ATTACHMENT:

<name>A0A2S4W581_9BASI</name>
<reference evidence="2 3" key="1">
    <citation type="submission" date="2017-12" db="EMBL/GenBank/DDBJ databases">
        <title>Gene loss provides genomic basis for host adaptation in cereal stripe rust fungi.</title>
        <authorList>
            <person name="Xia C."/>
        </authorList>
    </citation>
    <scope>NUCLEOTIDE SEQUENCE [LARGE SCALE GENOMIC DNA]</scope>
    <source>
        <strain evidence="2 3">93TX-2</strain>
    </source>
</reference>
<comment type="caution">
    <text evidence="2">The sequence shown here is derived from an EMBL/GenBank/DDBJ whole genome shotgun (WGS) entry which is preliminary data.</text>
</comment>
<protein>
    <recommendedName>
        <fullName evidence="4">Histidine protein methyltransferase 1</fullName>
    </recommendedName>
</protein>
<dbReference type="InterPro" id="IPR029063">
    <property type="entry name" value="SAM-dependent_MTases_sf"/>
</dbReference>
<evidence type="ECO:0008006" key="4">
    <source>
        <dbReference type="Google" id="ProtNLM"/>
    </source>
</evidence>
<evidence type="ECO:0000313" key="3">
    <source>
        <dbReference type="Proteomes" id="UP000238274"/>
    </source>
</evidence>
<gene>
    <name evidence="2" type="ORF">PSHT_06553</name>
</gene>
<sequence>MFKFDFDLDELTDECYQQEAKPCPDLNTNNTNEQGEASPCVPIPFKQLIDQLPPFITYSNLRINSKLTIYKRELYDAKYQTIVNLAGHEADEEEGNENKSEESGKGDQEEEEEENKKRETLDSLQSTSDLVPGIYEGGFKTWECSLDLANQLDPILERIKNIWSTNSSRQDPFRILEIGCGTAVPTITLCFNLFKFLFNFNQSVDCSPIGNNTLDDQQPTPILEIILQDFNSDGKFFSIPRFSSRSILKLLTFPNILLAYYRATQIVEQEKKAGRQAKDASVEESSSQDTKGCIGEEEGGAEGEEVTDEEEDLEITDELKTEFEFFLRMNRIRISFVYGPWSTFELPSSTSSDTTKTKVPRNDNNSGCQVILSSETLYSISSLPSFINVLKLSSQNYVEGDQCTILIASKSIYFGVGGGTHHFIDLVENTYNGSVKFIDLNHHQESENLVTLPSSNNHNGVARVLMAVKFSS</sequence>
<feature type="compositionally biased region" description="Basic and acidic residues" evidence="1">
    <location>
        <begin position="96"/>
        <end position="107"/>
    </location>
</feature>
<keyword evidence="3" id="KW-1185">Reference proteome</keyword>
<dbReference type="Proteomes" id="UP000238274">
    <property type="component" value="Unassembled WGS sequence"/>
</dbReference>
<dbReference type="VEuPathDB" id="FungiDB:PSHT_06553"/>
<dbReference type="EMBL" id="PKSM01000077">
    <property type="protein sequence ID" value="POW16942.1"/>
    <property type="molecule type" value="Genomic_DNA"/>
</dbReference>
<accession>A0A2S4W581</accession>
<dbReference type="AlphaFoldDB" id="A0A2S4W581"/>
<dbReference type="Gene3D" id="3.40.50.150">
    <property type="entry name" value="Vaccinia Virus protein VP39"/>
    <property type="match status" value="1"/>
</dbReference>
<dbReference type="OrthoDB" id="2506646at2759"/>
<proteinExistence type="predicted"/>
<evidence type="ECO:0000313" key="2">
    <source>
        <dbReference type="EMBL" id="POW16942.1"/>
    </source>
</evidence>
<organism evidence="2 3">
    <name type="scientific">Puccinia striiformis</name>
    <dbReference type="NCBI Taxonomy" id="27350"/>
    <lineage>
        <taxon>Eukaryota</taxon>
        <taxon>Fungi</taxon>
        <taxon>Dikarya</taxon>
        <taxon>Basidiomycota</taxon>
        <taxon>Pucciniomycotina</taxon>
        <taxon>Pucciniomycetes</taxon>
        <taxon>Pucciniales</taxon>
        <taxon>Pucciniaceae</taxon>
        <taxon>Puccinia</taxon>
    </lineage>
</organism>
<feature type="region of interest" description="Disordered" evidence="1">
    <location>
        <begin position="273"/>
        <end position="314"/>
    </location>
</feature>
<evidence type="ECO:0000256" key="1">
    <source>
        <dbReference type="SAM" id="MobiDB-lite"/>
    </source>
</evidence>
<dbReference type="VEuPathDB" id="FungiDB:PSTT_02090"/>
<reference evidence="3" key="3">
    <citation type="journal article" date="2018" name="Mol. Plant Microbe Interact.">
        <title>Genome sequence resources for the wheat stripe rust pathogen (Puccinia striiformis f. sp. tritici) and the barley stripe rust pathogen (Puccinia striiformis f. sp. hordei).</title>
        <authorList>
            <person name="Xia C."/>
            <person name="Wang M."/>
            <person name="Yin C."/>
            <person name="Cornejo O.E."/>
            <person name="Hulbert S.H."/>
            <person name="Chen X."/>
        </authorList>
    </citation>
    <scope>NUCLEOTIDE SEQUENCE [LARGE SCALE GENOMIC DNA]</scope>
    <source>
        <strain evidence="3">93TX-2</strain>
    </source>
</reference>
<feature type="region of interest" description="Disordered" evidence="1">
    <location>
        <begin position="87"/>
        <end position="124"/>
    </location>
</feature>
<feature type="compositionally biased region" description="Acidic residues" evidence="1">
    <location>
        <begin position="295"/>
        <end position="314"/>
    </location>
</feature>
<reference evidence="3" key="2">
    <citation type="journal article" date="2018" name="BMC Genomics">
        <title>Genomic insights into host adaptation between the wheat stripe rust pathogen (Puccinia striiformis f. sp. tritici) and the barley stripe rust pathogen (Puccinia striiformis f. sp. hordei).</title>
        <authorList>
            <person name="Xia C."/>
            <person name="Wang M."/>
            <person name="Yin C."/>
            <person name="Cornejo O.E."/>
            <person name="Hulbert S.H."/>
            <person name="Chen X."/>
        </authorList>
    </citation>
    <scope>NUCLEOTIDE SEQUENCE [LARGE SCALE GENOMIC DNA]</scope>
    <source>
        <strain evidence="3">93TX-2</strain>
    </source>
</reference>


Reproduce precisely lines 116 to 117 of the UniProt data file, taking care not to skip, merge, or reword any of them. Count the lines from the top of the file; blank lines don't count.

</feature>
<feature type="compositionally biased region" description="Acidic residues" evidence="1">